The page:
Port of Ilwaco
We had two curbside gardens left to weed at the port, after getting the others done earlier this month. Today we started at the east end, just in case wind from the east arrived in the afternoon to make the job unbearable. It became a hard slog by the end of this section, which was the weediest. (We had abandoned it to procrastination at the end of last year’s work season and now paid the price.) We filled all 17 of our five gallon buckets with weeds and clippings twice from this garden bed alone. This bed had very few poppy seedling so I will sow some later.
Unfortunately, an unhappy amount of damp soil went away with the weeds. When we get some mulch for Mayor Mike’s garden soon, we’ll split the load between his nearby garden and this bed, which has long needed a good mulching. By the way, it is best when weeding to not disturb the soil and expose weed seeds to light. This soil got well disturbed because the tiny weeds (grass, shotweed, dandelions) were so thick. All too soon the thin scrimmy horsetail will appear and mess up the clean appearance.
When we part way through weeding that garden bed, and time still seemed on our side, Allan’s boating friend Chris drove by with his new trimaran, heading for the boat launch. Allan looked so wistful that I said he should go have a look at the boat, and I would keep weeding. So he did, and brought back these photos to enliven the blog.
Back to gardening:
I had run out of steam before combing out the three blue oat grass in the foreground, above. I have kind of gone off that grass as it gets so tatty looking and am going to try a new one this year that I saw at Rhone Street Gardens: Schizachyrium ‘Blue Heaven‘.
Here is the “Map My Walk” for the easternmost curbside garden.
You can see how exposed that garden is to marine weather and why we prefer to do it on nice days. I walked 1.71 miles back and forth and round and round a garden bed that is perhaps half a block long.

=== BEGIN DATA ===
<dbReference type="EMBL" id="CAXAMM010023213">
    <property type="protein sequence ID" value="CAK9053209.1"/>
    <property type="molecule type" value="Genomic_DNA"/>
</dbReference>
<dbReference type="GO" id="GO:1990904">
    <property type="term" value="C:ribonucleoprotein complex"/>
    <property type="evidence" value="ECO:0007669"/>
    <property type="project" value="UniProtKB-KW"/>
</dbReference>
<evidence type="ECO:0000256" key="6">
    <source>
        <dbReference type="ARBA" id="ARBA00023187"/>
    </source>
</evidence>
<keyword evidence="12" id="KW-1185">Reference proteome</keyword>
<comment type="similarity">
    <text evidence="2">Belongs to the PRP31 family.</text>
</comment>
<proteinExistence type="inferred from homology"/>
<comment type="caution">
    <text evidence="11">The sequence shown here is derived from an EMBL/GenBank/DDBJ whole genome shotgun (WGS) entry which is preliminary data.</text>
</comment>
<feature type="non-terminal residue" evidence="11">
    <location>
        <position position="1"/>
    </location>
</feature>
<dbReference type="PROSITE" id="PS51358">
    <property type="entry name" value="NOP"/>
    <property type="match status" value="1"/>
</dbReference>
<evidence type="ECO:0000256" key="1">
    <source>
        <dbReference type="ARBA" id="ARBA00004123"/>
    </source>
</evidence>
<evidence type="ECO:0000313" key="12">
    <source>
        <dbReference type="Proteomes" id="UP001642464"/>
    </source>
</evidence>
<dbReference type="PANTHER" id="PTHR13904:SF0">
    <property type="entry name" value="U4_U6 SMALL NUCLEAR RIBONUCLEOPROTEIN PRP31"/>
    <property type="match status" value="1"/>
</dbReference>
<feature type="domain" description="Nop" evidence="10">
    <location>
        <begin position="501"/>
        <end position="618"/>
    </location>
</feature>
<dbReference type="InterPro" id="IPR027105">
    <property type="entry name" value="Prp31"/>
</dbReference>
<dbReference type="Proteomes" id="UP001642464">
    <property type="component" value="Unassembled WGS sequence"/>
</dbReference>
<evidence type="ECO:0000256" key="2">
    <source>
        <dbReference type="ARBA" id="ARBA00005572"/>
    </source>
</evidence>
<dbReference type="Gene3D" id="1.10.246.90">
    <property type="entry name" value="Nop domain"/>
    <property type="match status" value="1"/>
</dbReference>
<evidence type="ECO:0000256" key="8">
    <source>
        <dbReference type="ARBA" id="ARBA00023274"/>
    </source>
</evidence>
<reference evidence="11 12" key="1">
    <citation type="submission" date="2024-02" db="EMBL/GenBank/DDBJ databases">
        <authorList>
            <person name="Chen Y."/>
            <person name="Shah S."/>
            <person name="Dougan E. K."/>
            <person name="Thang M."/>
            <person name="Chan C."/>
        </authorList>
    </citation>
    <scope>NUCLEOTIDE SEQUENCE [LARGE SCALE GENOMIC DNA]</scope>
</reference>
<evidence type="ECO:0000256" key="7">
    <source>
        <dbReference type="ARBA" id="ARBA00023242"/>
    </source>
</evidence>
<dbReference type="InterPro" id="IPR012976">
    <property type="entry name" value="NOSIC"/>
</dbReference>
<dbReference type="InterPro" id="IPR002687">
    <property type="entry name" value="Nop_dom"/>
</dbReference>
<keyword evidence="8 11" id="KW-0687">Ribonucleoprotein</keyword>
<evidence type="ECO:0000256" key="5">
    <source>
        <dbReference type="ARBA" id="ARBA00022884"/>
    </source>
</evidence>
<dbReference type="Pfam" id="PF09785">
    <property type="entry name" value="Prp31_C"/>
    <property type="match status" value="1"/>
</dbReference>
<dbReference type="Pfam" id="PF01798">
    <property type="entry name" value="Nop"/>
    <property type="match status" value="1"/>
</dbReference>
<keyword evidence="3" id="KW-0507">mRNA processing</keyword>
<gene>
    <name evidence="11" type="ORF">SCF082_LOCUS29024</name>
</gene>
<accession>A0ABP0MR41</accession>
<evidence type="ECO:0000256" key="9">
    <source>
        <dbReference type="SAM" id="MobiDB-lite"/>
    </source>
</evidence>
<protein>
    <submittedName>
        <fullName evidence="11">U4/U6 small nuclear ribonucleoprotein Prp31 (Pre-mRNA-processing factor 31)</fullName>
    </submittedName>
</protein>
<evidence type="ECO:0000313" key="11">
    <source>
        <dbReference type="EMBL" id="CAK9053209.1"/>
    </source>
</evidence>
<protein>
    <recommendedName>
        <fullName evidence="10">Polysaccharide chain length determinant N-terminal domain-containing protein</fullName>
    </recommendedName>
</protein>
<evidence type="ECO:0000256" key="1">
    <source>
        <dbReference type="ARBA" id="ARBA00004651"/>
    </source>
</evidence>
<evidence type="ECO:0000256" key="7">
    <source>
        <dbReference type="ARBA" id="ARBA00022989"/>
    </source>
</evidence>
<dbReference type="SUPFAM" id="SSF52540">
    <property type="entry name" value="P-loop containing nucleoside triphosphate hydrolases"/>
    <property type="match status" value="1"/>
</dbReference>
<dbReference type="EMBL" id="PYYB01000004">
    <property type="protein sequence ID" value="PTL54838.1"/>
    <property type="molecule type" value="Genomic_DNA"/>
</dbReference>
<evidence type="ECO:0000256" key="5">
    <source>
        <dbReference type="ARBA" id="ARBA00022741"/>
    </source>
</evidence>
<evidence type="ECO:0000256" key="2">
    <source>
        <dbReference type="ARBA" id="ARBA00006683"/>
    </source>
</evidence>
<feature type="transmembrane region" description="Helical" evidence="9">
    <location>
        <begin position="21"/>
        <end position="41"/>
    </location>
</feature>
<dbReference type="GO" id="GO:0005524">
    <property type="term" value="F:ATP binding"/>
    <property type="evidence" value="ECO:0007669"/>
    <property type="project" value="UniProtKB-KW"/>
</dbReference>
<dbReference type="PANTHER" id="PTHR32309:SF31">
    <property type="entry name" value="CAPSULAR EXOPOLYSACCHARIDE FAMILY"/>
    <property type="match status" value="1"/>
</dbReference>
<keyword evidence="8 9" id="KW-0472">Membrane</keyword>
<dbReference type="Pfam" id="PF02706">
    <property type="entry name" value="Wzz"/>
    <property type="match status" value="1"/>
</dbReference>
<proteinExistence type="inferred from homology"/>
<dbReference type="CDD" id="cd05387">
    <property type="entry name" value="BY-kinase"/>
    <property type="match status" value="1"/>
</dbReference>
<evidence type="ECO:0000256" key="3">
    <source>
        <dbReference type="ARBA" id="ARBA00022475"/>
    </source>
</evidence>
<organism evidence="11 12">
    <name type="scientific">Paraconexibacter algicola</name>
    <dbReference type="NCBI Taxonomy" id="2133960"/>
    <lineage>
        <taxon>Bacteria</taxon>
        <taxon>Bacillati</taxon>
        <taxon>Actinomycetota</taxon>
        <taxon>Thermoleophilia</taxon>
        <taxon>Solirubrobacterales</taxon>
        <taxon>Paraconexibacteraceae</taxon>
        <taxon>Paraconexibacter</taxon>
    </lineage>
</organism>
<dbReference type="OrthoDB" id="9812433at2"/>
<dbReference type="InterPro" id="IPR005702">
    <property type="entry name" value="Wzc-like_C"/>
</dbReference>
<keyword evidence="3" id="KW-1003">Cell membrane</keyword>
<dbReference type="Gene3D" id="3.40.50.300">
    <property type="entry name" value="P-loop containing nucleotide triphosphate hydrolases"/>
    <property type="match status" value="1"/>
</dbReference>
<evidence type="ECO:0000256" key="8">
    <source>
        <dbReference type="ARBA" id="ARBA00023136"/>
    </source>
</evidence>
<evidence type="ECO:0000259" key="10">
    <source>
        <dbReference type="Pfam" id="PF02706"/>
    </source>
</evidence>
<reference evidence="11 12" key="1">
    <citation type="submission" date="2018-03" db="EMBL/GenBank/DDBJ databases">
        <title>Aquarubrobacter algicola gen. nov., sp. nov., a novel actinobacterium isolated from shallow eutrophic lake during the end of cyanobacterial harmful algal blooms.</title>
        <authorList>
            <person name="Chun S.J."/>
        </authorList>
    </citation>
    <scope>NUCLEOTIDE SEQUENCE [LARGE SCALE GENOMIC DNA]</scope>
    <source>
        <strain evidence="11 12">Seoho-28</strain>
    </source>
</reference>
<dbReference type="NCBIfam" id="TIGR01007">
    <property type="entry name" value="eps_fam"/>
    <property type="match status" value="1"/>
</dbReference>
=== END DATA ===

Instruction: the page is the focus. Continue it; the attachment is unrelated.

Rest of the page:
As we left the east end garden bed, the sun was low in the sky, the clouds were dramatic, and I was experiencing anxiety over whether or not I would get the huge satisfaction of crossing Port of Ilwaco off of the February work list.
At 4:15, I was horrified when we arrived at the westernmost two curbside beds to see how weedy they were. I had hoped they’d have held up better from having been weeded in late November just before staycation began.
Closer inspection showed that some of the blanket of green is from reseeded poppies. This particular bed also has the scourge of creeping sorrel. (The leaves of that common weed are delicious and lemony…for what it’s worth.) I can’t explain why it means so much to me to erase a job from a work list…but it does, and I felt some despair that I was not going to be able to do the erasure.
I was so punchy by now that I often over-threw weeds, missing the buckets entirely, and requiring more sweeping up at the end. Just before dark, Allan made another run to the dump site as all buckets were full again but for three. I kept weeding and clipping santolinas.
The results were not up to my usual standards but will do for February, when passersby seem to be surprised to see us out gardening at all. They think it is because of the weather, not realizing that an early weeding will save a lot of work later on.
As we got in the van to drive on, the sun was setting over the Peninsula Sanitation building (the garbage collection company).
We weren’t done yet, though. I wanted to cross Ilwaco off, as well, which meant checking three planters at First Avenue and Spruce. We parked on First by the old Doupé Hardware building, now empty. Its windows showed a fantastical double image of the sunset.